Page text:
“Come, ye thankful people, come; Â Raise the song of harvest home. Â All is safely gathered in Â Ere the winter storms begin.”
If there is one hymn that I associate with Thanksgiving, it is “Come Ye Thankful People, Come”. The poem was written in 1810 by Henry Alford. Six years later, it was set to music by George Elvey.
I guess I should mention that this hymn has been singing in my head off and on during this month of Gratitude to Our Lord of Harvest. Growing up, we sang hymns, and this one was one that was requested often. Â You see, in our church, we had Sundays when people would be invited to shout out the page numbers of their favorite hymns. Sometimes we sang Joy to the World on him hottest day of the summer. Â Sometimes, we sang the spirituals that were not in the “official” hymn book like Swing Low, Sweet Chariot. Â Sometimes, we sang older hymns that weren’t played often, like Sweet Hour of Prayer. Â It was a song fest, and boy did I loved those Sundays.
If Mom wasn’t in the choir loft and Dad wasn’t fishing in his favorite “church”, I got to feel how it felt to sing in a small choir. Altos. Sopranos. Tenors. Basses. The voices of families and people who would see me grow up surrounding me as the voices of those melodious words buried themselves in my heart.
“God, our Maker, doth provide Â For our wants to be supplied. Â Come to Godâ€™s own temple, come; Â Raise the song of harvest home.”
Our minister mentioned this week that everyone is pretty good about calling out their thankfulness. I agree. I’ve seen it everywhere – even on storefronts. From sportscasters to social media to schools to – gasp – politicians, but – – as our preacher reminded us – – in all this thankfulness there is something missing.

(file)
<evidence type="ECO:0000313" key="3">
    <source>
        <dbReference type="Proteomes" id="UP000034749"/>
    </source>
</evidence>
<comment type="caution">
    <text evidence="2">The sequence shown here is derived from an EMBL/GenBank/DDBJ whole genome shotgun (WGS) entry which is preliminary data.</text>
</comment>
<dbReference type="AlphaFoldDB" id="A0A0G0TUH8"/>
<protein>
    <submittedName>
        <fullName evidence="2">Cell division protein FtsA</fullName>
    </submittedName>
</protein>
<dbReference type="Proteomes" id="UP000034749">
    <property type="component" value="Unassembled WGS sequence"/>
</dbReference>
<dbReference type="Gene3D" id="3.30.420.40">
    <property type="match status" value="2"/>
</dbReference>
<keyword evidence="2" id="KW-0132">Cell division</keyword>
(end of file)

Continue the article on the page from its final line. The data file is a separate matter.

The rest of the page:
While people, in general, mention how thankful they are, these same people seldom mention Â TO WHOM they are expressing thanks for all these blessings. Â They may thank the people close to them or thank their lucky stars Â or thank heavens Â or thank goodness, but somehow – the name behind all these phrases is ignored.
“All the world is Godâ€™s own field, Â Fruit unto his praise to yield, Â Wheat and tares together sown, Â Unto joy or sorrow grown.”
I think that is one of the reasons those old hymns still sing through my soul. Sometimes singing me to sleep. Sometimes waking me up. Sometimes comforting me. Sometimes dancing in joy with me. They leave no doubt TO WHOM all thankfulness should be given, and they remind me OF WHOM I need to express my thankfulness.
No cliches. No lies of omission. No slight of hand or should I say…..mouth.
It is not enough to be thankful just because it is November. The Native American and the Pilgrims did sit down to eat together. How it came to happen and what existed in the hearts of both groups of people, we can never know.
Today’s “truth” in man’s wisdom is ever fluctuating.
What we do know, from Wampanoag and Pilgrim traditions, is that there was a 3-day feast. A 3 day period of time when two very different groups of people were able to set aside their differences and break bread together. 3 days. Amazing things have been accomplished in 3 days. It all depends on the sower of seeds.
“First the blade, and then the ear, Â Then the full corn shall appear. Â LORD OF THE HARVEST, grant that we Â Wholesome grain and pure may be.”
My hope is that as we enter these last few days before Thanksgiving 2017, more and more people – different groups of people – will find a way to lay aside their differences and offer their thankfulness. Thankfulness not just directed to impress or influence the people around them, but as a gift – a hymn/a psalm of praise – to the One who is the source of all blessings. A true Gratitude Attitude.
A song to the LORD who provided the seed – the LORD who provides the living water and dust of the earth in which the seed grows – the LORD who multiples the seed many times over for the one who sowed it – the LORD of the Harvest who was and is and is to come. Amen.
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